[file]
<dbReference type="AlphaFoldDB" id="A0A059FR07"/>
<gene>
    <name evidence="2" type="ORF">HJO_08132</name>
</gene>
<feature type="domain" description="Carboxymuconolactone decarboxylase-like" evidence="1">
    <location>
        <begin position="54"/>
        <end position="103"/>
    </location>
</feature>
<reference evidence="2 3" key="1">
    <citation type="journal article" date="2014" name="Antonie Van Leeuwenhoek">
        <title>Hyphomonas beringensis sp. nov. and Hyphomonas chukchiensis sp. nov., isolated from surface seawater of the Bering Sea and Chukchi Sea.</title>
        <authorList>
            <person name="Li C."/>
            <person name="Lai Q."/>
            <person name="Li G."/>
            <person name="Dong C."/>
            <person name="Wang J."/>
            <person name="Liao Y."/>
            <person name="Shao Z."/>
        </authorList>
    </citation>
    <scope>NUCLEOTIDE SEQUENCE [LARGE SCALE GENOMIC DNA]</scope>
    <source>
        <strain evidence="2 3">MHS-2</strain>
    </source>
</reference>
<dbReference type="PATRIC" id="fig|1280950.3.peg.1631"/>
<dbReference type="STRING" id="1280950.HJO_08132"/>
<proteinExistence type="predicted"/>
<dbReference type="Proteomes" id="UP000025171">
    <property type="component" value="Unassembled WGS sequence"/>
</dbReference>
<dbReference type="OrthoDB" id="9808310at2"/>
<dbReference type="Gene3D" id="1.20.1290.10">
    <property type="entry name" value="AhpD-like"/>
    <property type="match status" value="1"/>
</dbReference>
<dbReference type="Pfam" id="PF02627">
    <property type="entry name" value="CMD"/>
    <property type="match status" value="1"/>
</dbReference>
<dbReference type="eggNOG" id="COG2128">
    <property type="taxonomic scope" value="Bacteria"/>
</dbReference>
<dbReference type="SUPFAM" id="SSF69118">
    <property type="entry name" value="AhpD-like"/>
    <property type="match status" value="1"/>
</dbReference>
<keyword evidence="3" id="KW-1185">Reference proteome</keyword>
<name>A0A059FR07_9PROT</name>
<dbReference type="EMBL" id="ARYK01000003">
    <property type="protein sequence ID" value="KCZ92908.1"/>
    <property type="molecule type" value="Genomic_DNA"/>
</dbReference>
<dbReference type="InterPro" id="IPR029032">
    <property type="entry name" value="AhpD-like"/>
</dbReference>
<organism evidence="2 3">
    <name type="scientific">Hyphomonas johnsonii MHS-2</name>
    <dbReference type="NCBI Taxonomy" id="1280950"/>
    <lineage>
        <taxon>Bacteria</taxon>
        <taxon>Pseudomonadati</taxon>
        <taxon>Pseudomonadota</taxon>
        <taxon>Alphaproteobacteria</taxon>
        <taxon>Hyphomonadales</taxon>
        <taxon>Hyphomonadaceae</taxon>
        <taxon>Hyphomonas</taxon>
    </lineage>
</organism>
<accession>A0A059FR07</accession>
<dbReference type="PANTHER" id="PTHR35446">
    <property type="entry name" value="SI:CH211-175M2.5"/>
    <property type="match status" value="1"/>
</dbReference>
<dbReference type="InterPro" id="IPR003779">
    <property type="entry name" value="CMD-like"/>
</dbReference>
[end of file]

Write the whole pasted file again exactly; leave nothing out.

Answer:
<dbReference type="AlphaFoldDB" id="A0A059FR07"/>
<gene>
    <name evidence="2" type="ORF">HJO_08132</name>
</gene>
<feature type="domain" description="Carboxymuconolactone decarboxylase-like" evidence="1">
    <location>
        <begin position="54"/>
        <end position="103"/>
    </location>
</feature>
<reference evidence="2 3" key="1">
    <citation type="journal article" date="2014" name="Antonie Van Leeuwenhoek">
        <title>Hyphomonas beringensis sp. nov. and Hyphomonas chukchiensis sp. nov., isolated from surface seawater of the Bering Sea and Chukchi Sea.</title>
        <authorList>
            <person name="Li C."/>
            <person name="Lai Q."/>
            <person name="Li G."/>
            <person name="Dong C."/>
            <person name="Wang J."/>
            <person name="Liao Y."/>
            <person name="Shao Z."/>
        </authorList>
    </citation>
    <scope>NUCLEOTIDE SEQUENCE [LARGE SCALE GENOMIC DNA]</scope>
    <source>
        <strain evidence="2 3">MHS-2</strain>
    </source>
</reference>
<dbReference type="PATRIC" id="fig|1280950.3.peg.1631"/>
<dbReference type="STRING" id="1280950.HJO_08132"/>
<proteinExistence type="predicted"/>
<dbReference type="Proteomes" id="UP000025171">
    <property type="component" value="Unassembled WGS sequence"/>
</dbReference>
<dbReference type="OrthoDB" id="9808310at2"/>
<dbReference type="Gene3D" id="1.20.1290.10">
    <property type="entry name" value="AhpD-like"/>
    <property type="match status" value="1"/>
</dbReference>
<dbReference type="Pfam" id="PF02627">
    <property type="entry name" value="CMD"/>
    <property type="match status" value="1"/>
</dbReference>
<dbReference type="eggNOG" id="COG2128">
    <property type="taxonomic scope" value="Bacteria"/>
</dbReference>
<dbReference type="SUPFAM" id="SSF69118">
    <property type="entry name" value="AhpD-like"/>
    <property type="match status" value="1"/>
</dbReference>
<keyword evidence="3" id="KW-1185">Reference proteome</keyword>
<name>A0A059FR07_9PROT</name>
<dbReference type="EMBL" id="ARYK01000003">
    <property type="protein sequence ID" value="KCZ92908.1"/>
    <property type="molecule type" value="Genomic_DNA"/>
</dbReference>
<dbReference type="InterPro" id="IPR029032">
    <property type="entry name" value="AhpD-like"/>
</dbReference>
<organism evidence="2 3">
    <name type="scientific">Hyphomonas johnsonii MHS-2</name>
    <dbReference type="NCBI Taxonomy" id="1280950"/>
    <lineage>
        <taxon>Bacteria</taxon>
        <taxon>Pseudomonadati</taxon>
        <taxon>Pseudomonadota</taxon>
        <taxon>Alphaproteobacteria</taxon>
        <taxon>Hyphomonadales</taxon>
        <taxon>Hyphomonadaceae</taxon>
        <taxon>Hyphomonas</taxon>
    </lineage>
</organism>
<accession>A0A059FR07</accession>
<dbReference type="PANTHER" id="PTHR35446">
    <property type="entry name" value="SI:CH211-175M2.5"/>
    <property type="match status" value="1"/>
</dbReference>
<dbReference type="InterPro" id="IPR003779">
    <property type="entry name" value="CMD-like"/>
</dbReference>